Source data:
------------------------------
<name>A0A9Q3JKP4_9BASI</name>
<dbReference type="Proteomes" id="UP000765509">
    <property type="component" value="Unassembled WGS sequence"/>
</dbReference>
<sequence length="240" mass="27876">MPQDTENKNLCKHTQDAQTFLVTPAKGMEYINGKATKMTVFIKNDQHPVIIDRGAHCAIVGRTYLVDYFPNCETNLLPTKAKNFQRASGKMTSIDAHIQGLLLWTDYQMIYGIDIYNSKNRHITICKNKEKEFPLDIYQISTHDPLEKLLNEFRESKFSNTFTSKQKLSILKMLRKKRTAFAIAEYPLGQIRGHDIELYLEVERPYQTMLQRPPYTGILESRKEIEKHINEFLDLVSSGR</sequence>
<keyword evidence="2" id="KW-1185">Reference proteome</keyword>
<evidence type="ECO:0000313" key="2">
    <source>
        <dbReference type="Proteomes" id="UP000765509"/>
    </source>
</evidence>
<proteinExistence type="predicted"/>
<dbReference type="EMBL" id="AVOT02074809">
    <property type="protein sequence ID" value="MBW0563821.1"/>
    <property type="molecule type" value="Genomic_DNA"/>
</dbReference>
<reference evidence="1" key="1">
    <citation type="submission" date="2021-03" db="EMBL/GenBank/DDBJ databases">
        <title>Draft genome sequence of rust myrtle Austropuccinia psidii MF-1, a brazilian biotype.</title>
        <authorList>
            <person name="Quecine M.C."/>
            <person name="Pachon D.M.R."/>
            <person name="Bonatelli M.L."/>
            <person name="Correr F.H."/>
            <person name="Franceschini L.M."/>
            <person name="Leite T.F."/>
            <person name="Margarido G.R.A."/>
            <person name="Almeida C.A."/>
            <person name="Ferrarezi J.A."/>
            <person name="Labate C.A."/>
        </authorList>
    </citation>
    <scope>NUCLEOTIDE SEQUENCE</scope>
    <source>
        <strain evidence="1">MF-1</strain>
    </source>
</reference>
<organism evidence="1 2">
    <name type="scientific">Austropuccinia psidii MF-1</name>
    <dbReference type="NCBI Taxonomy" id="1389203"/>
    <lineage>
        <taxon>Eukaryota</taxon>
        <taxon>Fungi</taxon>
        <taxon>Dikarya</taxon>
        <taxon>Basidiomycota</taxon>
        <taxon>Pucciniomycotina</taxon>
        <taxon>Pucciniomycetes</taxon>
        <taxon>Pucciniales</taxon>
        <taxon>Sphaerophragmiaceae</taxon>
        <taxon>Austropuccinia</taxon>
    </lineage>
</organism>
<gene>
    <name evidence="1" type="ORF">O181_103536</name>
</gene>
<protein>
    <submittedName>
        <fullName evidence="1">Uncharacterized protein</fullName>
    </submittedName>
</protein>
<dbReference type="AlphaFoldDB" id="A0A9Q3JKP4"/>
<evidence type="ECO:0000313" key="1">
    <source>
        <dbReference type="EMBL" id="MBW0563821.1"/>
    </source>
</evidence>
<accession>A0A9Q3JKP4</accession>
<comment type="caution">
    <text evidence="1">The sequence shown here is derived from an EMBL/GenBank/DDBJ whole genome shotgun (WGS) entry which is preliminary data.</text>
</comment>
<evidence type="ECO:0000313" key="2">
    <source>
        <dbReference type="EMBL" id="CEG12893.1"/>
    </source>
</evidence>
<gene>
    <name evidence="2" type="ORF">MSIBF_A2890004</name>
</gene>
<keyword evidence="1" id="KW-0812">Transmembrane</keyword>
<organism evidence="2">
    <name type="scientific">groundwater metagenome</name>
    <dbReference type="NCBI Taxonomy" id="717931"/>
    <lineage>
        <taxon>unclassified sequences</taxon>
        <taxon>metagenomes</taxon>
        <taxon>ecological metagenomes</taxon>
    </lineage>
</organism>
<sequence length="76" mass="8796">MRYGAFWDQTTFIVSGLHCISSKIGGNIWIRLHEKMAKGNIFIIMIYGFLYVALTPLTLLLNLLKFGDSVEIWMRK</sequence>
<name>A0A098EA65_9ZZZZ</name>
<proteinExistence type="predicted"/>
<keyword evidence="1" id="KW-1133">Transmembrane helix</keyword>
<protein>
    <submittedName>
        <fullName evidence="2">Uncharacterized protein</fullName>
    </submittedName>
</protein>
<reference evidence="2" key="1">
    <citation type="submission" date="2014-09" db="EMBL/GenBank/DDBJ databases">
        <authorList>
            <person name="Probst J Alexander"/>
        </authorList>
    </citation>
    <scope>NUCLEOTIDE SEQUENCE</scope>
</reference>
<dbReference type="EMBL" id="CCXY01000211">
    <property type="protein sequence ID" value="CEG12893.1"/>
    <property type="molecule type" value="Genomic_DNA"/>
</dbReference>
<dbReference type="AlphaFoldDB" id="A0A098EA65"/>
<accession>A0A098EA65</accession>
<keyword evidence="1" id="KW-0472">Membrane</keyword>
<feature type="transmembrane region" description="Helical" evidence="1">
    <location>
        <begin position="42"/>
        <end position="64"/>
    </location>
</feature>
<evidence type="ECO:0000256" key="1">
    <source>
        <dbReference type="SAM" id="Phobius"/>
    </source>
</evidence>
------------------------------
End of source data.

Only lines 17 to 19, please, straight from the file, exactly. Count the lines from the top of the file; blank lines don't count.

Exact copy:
<reference evidence="1" key="1">
    <citation type="submission" date="2021-03" db="EMBL/GenBank/DDBJ databases">
        <title>Draft genome sequence of rust myrtle Austropuccinia psidii MF-1, a brazilian biotype.</title>